For all the shortfalls in Ontario’s health system, the reality is that despite having among the lowest per capita levels of funding, the province is matching if not excelling the Canadian average in many categories measured by the Canadian Institute for Health Information (CIHI).
Whether this reflects well on Ontario or badly on the rest of the Canada is an open debate.
CIHI is widely respected as being an unbiased source of information for health planners although they remain at the mercy of local health providers who provide the inputs.
Mortality rates, for example, have been known to fluctuate widely once a hospital has learned to game the system. Only unexpected deaths count, so most deaths become expected.
CIHI has established a site where you can compare provinces on 37 indicators. Just enter your province and determine whether you want the summary or the detailed report. (Click here to access the site)
Here’s a given – as Ontario hospitals start to shed services and staff in the next three years, the government is inevitably going to proclaim the benefits of serving patients in the community.
The Canadian Institute for Health Information recently released a report showing Ontario has not only the fewest beds per capita in Canada, but the second least in the 34 country OECD (Organization for Economic Cooperation and Development). Only Mexico has fewer beds per capita – for now.
In fact, the number of Ontarians hospitalized in 2010-11 was not only the lowest in Canada, but it was down 33.5 per cent from what it was in this province during 1995-1996.
Tom Closson, the former Chair of the Ontario Hospital Association, told the Toronto Star June 22 that the province has lost 50 per cent of its hospital beds per capita over the last two decades.
Ontario has just two beds per capita for every 1,000 residents.
John Wright folded his arms looking more than a little apprehensive.
The CEO of the Canadian Institute for Health Information was about to address a room full of hospital officials, many upset about the Canadian Hospital Reporting Project (CHRP) launched a month earlier. The forum was the May 16 Breakfast with the Chiefs organized by publisher longwoods.com.
CHRP was supposed to be the ultimate benchmark, looking at data from 600 hospitals across Canada and involving 100,000 bits of information.
Wright said that CIHI had already experienced 80,000 hits on the site, which to some may suggest success, to others a quantification of the damage done to the reputation of their hospital.
Knowing the onslaught that was coming, Wright pointed out that “perfection is achieved by slow degrees. It needs the hand of time.”
Posted in Uncategorized
Tagged CHRP, CIHI, Hamilton St. Joseph's Health Care, hospital performance data, John Wright, Kelly Isfan, Kevin Smith, Niagara Health System, Norfolk General Hospital, Ontario hospital administrative costs, Shalom Glouberman
We sometimes get asked about how we come up with stories for the Diablogue? For us, it’s not a matter of finding stories, but prioritizing material culled from a fast-moving stream.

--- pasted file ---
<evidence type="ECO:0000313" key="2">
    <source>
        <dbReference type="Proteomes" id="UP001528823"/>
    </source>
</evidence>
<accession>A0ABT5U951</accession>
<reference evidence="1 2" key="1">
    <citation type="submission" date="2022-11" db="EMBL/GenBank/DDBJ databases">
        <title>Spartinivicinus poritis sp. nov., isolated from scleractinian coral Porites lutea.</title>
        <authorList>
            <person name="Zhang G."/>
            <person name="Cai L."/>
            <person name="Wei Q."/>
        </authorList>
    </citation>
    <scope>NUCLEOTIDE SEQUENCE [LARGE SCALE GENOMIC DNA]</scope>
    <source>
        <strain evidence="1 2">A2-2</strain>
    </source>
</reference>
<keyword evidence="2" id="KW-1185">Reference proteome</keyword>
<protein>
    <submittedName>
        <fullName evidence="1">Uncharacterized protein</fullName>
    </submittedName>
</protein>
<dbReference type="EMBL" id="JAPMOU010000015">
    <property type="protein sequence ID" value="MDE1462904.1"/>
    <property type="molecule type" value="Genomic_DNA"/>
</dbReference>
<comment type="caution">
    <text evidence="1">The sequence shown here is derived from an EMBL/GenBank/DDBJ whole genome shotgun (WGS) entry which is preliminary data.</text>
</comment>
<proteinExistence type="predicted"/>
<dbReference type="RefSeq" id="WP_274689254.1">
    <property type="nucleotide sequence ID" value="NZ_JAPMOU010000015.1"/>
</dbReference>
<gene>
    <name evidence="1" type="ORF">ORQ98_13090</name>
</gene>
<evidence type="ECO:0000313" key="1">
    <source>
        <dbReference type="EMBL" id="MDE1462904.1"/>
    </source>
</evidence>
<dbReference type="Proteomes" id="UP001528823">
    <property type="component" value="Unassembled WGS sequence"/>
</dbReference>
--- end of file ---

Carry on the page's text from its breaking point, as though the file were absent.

Last week we focussed on the outrageous decision by Canadian Blood Services to increase imports of American-sourced plasma products while closing the last dedicated Canadian plasma donor clinic in Thunder Bay.
However, there are many issues out there, and only limited BLOG time for us. Here’s just a taste of some of the stories we missed last week:
Part of the fallout from the provincial budget is the decision to postpone a number of capital projects, including new hospitals. Nowhere is this being more felt that in Grimsby, where the community is upset that the new $138.8 million rebuild of the West Lincoln Memorial Hospital has been put on the shelf. The “Rallying for WLMH Committee” has called for a “massive rally” May 2nd. When the hospital faced closure in 1997, more than 7,000 people came out in a similar planned rally.
A new CIHI (Canadian Institute for Health Information) report raised eyebrows when Lakeridge Health and the University Health Network came out at the bottom of list of GTA hospitals. Lakeridge (with sites in Oshawa, Port Perry, Bowmanville and Whitby) pointed out that according to CIHI data, they were doing better than the provincial average on six of seven clinical performance indicators. That includes 80 per cent better than the provincial average when it comes to readmission after hip replacement surgery, and 30 per cent better on knee replacement surgery. An on-line tool that CIHI developed to rate hospitals crashed after it was swamped with users following a front page story in the Toronto Star.
There is no question that the last decade was a period of reinvestment in health care.
The recent report on health care cost drivers by the Canadian Institute for Health Information (CIHI) suggests governments made a conscious decision to invest in health care when revenues became available from eliminating deficits and paying down debt.
By reducing the amount spent on servicing that debt, governments across Canada were able to increase spending on key areas at a rate that exceeded overall revenue growth.
The impact of aging on health care costs may be much less than we thought.
The Canadian Institute for Health Information recently issued a report on health care cost drivers, looking at a variety of issues.
Overall CIHI says that aging accounts for an 0.8 per cent annual increase to the cost of health care.